Building a Successful Medical Home
In the great debate over healthcare reform on Capitol Hill, one issue that intrigues legislators is the idea of a patient-centered medical home. With this model, patients would get to spend more time with a primary care provider—receiving more personalized care that could emphasize prevention and more patient involvement in medical decision-making.
New models are being tried out across the country, but one organization—Seattle-based Group Health Cooperative—recently revealed what the costs and benefits are to implement this model through a one-year pilot project at its Factoria Medical Center in Bellevue, WA. Based on the final results, GHC will be rolling out the model at its 26 other medical centers in Washington and Idaho beginning in 2010.
"We picked a clinic where we could pretty assuredly make the changes that we wanted to make and then observe to see what happened," said Robert Reid, MD, an investigator with the Group Health Research Institute. "The practice had good leadership . . . and it had a prior history of real successful practice change so that we knew the clinic could transform in a way we envisioned."
In the long term, "substantial transformation" was needed to make the switch to a successful medical home, Reid said. At the top of the list was reducing the number of patients in each primary care physician's panel from about 2,400 to 1,800. Reducing the number of patients would leave more time for coordination, outreach, and office visits, which were extended from 20 to 30 minutes per patient).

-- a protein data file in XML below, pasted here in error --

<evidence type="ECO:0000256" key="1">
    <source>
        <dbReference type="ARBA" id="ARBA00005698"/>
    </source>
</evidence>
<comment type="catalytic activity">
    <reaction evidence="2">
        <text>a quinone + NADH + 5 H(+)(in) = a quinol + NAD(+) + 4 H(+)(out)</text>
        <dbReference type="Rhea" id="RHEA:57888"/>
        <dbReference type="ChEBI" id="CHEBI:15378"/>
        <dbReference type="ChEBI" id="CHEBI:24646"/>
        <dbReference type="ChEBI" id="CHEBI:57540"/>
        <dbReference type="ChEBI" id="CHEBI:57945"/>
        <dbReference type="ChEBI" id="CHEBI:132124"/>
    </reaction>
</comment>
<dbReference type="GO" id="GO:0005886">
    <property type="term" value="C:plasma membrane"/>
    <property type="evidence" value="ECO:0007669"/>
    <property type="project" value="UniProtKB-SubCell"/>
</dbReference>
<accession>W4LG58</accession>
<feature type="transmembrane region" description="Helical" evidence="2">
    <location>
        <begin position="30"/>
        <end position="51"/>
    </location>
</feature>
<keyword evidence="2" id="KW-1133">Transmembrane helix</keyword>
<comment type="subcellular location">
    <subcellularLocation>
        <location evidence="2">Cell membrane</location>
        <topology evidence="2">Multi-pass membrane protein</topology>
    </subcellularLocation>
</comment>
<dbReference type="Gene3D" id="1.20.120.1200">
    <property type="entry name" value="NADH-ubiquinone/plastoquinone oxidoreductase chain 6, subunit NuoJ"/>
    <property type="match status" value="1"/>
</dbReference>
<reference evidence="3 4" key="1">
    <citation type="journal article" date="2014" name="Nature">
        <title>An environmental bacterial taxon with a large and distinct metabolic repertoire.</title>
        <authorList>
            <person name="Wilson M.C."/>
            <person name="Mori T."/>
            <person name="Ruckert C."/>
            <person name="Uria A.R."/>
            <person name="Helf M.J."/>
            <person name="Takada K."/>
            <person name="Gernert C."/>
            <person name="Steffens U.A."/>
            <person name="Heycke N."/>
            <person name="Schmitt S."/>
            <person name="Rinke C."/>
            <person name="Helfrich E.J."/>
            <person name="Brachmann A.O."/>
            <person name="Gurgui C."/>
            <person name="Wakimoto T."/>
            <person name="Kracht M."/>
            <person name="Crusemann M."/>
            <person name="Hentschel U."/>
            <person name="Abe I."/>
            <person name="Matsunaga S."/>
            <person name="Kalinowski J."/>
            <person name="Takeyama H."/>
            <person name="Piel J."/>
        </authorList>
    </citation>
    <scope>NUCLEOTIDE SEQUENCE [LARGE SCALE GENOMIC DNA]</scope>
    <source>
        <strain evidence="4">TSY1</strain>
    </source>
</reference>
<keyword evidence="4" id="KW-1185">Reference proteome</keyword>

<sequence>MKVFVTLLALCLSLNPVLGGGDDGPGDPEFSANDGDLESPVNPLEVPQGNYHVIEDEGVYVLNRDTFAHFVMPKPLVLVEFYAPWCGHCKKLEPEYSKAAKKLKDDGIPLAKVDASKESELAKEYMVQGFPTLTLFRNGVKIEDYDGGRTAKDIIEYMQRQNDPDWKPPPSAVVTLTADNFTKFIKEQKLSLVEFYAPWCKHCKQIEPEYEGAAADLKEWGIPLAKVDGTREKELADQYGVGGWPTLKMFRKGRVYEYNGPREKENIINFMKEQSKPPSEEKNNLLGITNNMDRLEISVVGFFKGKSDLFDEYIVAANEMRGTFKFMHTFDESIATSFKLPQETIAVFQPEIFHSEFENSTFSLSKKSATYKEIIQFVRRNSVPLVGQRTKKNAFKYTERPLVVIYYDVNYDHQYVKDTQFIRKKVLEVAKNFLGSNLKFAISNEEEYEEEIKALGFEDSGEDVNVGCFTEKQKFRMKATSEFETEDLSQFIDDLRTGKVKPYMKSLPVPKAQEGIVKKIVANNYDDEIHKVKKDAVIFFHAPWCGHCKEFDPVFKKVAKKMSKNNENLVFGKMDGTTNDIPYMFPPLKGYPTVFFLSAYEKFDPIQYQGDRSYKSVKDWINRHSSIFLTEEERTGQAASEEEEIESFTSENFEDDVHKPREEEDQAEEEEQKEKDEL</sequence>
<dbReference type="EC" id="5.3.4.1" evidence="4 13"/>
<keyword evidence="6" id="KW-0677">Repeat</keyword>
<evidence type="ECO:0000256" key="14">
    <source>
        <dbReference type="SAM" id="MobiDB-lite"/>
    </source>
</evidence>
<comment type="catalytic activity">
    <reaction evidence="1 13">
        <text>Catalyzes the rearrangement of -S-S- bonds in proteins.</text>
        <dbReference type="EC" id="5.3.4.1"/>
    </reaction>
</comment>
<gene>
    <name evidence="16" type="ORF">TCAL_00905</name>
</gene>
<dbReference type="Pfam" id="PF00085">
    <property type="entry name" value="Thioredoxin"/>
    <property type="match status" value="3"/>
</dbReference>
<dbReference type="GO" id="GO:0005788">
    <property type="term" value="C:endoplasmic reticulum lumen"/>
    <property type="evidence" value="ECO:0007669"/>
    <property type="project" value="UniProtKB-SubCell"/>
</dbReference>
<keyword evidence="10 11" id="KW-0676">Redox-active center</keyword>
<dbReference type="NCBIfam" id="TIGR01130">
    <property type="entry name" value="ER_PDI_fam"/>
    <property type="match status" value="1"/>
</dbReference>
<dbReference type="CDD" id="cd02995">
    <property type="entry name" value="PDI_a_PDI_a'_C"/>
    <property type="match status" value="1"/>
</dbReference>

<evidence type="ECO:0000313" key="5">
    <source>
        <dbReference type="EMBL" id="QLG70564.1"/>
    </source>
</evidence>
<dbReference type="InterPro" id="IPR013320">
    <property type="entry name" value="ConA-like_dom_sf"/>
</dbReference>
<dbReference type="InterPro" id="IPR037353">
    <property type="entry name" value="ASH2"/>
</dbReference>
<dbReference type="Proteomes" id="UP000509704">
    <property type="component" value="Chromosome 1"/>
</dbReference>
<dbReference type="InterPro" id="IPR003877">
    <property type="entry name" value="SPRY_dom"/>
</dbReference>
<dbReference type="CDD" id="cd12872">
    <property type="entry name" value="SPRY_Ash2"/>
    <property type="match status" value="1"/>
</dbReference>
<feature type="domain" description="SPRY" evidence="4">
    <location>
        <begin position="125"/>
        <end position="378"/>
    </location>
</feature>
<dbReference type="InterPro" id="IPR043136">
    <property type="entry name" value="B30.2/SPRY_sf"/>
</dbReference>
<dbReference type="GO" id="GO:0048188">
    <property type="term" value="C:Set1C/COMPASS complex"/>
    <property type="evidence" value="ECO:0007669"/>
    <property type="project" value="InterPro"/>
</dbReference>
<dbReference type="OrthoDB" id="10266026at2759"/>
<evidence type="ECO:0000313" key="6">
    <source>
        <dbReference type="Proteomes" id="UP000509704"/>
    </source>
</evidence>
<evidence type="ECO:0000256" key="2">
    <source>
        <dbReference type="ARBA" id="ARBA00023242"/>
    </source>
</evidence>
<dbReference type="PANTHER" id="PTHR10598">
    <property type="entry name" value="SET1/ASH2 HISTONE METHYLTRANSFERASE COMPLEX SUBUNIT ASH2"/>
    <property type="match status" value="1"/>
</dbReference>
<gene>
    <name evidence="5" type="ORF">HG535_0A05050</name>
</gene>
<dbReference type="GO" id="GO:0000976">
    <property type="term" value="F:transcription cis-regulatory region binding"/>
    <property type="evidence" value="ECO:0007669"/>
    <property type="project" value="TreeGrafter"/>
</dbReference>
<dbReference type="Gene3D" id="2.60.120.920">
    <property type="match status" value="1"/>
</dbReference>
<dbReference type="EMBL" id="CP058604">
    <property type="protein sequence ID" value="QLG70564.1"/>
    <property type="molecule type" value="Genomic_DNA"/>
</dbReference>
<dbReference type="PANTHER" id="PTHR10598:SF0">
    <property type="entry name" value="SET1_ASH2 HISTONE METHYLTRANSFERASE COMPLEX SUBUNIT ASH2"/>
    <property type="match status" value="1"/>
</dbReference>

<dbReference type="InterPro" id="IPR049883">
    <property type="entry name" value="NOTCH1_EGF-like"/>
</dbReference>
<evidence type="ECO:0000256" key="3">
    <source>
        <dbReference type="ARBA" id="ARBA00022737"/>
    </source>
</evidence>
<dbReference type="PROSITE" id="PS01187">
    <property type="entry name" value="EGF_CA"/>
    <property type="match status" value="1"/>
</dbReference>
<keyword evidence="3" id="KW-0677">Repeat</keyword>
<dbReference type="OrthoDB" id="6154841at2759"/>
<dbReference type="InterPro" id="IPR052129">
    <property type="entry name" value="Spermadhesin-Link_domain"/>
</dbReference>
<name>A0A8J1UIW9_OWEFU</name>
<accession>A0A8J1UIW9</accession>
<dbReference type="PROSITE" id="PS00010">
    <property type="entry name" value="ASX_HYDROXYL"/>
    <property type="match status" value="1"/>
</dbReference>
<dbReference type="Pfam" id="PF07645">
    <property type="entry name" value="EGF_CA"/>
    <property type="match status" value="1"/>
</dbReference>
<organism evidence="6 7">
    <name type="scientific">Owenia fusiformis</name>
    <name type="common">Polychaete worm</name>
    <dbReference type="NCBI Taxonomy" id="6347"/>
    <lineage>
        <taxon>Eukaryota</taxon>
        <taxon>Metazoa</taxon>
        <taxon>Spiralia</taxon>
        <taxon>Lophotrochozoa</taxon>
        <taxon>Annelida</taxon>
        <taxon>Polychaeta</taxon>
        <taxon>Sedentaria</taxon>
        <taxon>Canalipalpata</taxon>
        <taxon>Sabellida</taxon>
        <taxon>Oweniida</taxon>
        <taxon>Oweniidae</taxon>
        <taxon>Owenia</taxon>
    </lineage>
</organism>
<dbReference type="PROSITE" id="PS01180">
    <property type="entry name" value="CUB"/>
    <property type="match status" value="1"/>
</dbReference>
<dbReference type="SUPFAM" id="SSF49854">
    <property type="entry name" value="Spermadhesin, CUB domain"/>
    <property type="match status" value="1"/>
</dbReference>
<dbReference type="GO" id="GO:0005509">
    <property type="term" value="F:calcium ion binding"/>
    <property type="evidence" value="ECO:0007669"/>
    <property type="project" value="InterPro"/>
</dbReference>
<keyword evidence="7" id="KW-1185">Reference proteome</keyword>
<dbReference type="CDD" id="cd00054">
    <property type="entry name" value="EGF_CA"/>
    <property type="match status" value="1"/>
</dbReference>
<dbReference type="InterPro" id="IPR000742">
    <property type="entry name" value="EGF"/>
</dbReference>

But on the flip side, that has meant more costs—or about $16 more per patient per year in those costs related to hiring more primary care providers plus other staff for the primary care team: 15% more for primary physicians, 72% more for clinical pharmacists, 44% more for physician assistants, 18% more for medical assistants, and 17% more for registered nurses. Overall, patients at the medical home used $37 more in specialty care—possibly because the enhanced primary care services detected previously hidden health problems.
However, on the flip side, because of fewer trips to the hospital emergency department (down by 29%) and fewer hospitalizations for conditions that primary care can prevent (down 11%), costs were reduced by $54 for each patient in the pilot clinic, which essentially "paid" for the staffing changes. More details are provided in this month's issue of the American Journal of Managed Care.
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